Before a packed auditorium Friday afternoon, air quality regulators adopted divisive regulations on beach fire rings.
In what could be the end of an extensive debate that pitted concerns about wood smoke's health impacts against a beloved Southern California tradition, members of the South Coast Air Quality Management District voted 7 to 6 to approve a rule that will place new restrictions on the use of beach fire rings.
The rule is a softened version of an initial proposal that would have banned beach bonfires outright within the South Coast Air Quality Management District's jurisdiction, which includes all of Orange and Los Angeles counties.
Instead, the rule establishes a 700-foot buffer zone between bonfires and homes and "no-burn days" when air quality is poorer than usual, and gives cities more explicit authority to decide on a local level whether they allow fire rings within their limits. In an amendment added after the proposal was first released last month, the rule also included a paragraph that directs staff to avoid further restricting fire rings in the future.
Under the rule, Newport Beach, whose application to the California Coastal Commission to remove its fire rings first spurred the AQMD to look into a possible ban, can get rid of its 60 fire pits near the Balboa Pier and at Corona del Mar State Beach.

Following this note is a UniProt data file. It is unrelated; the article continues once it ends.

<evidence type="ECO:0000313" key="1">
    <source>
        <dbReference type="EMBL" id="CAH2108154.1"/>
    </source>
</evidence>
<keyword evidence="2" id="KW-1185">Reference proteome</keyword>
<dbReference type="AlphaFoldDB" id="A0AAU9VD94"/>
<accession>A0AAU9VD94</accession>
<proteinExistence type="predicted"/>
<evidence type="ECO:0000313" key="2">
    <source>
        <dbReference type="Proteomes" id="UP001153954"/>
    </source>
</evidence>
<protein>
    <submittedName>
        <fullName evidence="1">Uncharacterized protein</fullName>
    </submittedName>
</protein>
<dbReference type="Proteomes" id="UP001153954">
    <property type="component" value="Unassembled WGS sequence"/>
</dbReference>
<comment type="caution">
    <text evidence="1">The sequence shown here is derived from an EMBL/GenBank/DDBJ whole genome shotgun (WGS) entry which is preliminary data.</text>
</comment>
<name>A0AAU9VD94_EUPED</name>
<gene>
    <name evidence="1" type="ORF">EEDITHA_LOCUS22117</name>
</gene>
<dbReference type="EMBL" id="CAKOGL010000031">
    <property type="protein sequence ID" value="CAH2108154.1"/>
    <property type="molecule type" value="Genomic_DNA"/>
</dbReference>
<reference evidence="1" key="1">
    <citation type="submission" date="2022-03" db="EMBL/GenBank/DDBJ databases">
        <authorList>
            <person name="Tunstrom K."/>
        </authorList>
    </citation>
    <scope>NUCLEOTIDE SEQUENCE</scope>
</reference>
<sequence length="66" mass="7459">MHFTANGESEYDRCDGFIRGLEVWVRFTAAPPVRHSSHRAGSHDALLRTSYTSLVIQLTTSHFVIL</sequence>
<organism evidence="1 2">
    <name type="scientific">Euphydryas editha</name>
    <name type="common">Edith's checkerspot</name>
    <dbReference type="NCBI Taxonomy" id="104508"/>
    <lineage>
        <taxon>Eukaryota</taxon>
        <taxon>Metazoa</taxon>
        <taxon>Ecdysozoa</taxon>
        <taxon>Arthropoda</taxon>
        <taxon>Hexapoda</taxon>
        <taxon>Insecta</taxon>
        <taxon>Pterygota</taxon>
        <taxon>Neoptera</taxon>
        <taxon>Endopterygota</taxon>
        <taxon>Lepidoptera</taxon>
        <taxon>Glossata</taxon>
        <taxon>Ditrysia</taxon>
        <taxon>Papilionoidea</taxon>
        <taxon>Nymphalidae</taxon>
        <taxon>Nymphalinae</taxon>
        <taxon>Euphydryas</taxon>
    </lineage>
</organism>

But whether the city will decide to take steps to remove all of its rings, move some of them, or move ahead with a proposed alternative fuel fire ring pilot program, remains to be seen, City Manager Dave Kiff said after the meeting.
He said he expects the City Council to hold several study sessions to help determine a path forward.
The AQMD vote followed an hours-long parade of local officials, state legislators and Orange County residents pitching in their two cents, even as Board Chairman William Burke tried to speed the meeting along by asking fire ring supporters to speak only if they felt a "burning" need.
"I understand everybody out there doesn't want this rule," he said. "I'm just amazed very few people are here in support of the rule today."
For the majority of the speakers — some of whom sported black T-shirts with "Save our bonfire rings," printed on them in white lettering — the proposal that staff members deemed a compromise based on public input was still too much regulation.
"These beaches are regional," said Costa Mesa Mayor Jim Righeimer. "If you're up and down the 55 [Freeway], you don't go to Huntington Beach."
Costa Mesans — like many others living along the 55 corridor, which pours drivers heading for the coast directly into Newport Beach — enjoy bonfire access close to home, he said.
But for Newport residents living yards away from the beach, like Frank Peters, who has been one of the fires' most outspoken critics, the vote was a victory.
"I'm pinching myself," he said, after the meeting. "It's been a long journey."